The wind rocked my car with sudden gusts that threatened to push us into the ditch. Jeff looked at me sideways and I gripped the steering wheel tighter. Tumbleweeds flew across Highway 14 as we headed to the Owens Basin for another one of Jeff’s wilderness survival trainings.
I don’t like camping in ubiquitous, intermittent howling wind. It jolts my senses, like violent hiccups.
Dark clouds threatened rain on top of wind. But around the next bend, there was a rainbow. Patience, frustration tolerance, trust, acceptance, and increased alertness are the byproducts, if not latent character building goals, of wilderness adventures. In truth, Jeff sought a project that would cast him out of the OC bubble where the civilized world offers an illusion of safety. He wanted to find out if he could be alone with cacti, dirt, snow covered mountains and feel peace and inner strength rather than a frantic need for four walls and a roof over his head. Where does he get these wild ideas??
The wind died down as we reached Lone Pine. We donned down jackets for the walk at the base of Mt. Whitney, the highest point in the contiguous United States at 14,505 feet. Jeep asked Jeff to build a fire with his flint and show him the north direction. Jeff used his compass to confirm his guess and was pretty darn close. After dinner we found a sneak spot to sleep for the night and took a rambling stroll to see if Jeff could find his way back to camp in the dark.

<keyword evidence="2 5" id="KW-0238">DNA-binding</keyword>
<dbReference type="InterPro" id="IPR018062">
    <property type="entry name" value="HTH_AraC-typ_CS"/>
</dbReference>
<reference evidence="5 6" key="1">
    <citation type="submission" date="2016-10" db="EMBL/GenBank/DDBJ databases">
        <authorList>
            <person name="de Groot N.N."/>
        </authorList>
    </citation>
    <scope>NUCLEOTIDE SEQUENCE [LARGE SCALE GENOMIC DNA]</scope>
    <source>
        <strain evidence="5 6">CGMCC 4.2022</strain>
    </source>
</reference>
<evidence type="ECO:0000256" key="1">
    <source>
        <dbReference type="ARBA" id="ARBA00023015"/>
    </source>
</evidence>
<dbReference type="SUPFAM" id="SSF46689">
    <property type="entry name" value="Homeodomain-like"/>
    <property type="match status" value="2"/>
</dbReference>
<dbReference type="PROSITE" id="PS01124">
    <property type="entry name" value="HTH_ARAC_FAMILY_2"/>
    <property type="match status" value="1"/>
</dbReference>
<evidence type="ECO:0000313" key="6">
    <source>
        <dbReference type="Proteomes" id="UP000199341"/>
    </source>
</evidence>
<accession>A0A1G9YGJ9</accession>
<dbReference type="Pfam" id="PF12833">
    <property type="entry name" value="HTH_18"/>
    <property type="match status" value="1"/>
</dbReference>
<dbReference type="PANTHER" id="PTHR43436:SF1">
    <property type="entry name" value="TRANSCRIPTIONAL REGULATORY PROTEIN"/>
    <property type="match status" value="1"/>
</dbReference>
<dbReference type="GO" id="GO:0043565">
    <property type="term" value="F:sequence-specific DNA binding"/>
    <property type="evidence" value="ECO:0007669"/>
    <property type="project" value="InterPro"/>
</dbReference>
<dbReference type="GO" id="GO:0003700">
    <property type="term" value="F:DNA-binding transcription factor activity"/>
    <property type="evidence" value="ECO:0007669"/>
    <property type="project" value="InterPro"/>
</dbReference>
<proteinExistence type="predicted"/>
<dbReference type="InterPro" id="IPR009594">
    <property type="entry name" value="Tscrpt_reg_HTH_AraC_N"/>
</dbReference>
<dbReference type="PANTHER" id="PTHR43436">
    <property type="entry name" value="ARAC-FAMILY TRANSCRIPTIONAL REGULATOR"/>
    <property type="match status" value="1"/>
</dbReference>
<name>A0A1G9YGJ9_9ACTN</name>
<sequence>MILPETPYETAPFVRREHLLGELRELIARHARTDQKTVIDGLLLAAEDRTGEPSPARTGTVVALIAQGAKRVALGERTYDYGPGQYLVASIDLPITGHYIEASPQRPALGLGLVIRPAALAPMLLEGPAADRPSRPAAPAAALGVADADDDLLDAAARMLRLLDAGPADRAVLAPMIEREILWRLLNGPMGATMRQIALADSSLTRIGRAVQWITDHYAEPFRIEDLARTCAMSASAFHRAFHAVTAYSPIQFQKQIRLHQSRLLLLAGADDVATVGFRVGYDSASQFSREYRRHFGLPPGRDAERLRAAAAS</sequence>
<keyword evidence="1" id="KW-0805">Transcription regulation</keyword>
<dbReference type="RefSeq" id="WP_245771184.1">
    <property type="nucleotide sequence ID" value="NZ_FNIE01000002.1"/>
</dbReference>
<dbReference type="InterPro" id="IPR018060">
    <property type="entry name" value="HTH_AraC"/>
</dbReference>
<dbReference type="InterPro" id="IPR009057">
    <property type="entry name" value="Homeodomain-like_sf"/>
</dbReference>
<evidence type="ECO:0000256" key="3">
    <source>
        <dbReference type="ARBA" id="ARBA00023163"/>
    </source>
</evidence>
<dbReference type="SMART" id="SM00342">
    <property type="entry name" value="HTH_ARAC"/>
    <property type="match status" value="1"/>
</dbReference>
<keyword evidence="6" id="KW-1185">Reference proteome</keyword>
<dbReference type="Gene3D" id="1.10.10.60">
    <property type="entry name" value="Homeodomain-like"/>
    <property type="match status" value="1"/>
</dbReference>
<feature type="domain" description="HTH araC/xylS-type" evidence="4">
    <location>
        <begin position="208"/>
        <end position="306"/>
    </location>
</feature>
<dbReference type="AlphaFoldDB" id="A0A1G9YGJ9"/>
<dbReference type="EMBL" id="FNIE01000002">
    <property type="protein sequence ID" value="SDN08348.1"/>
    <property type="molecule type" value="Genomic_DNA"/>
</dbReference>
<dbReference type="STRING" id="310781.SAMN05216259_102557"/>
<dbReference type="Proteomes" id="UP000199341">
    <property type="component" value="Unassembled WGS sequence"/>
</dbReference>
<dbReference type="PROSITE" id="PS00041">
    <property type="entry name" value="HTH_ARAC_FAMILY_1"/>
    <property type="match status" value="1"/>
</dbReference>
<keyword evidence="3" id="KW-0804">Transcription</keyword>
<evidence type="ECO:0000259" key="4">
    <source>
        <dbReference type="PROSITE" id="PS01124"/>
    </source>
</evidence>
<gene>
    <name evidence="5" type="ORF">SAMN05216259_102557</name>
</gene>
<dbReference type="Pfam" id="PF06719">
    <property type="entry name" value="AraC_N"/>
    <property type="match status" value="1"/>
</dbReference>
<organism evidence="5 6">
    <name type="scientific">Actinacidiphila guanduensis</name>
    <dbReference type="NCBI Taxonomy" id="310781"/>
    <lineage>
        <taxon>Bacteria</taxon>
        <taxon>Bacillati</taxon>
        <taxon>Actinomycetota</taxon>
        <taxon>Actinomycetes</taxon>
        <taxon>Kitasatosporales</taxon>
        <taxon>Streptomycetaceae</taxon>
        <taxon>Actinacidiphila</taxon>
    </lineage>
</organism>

After brushing frost off our bags (nighttime temp dipped to 28 degrees). The next morning we ate sandwiches at Raymond’s Deli in Bishop and admired Galen Rowell’s breath taking photography at the Mountain Light Gallery. I love to read the unique combinations of luck, patience and skill used to capture the images in the most beautiful places in the world.
We drove up the Whitney Portal and watched as a storm rolled in over the backside of the Sierras in great billowing clouds, indicating that a blizzard had consumed the mountain in less than half an hour, probably dropping the temperature by 20 degrees or more.
Of all the places to get my “chi” the desert and it’s seemingly unfriendliness has always been at the bottom of my list. I thought it barren and inhospitable. In reality, the desert teams with life. And that mountain blizzard is just cold. There is nothing personal in it. And I can be okay with nature not behaving like a doting mother and still I feel love and connectivity.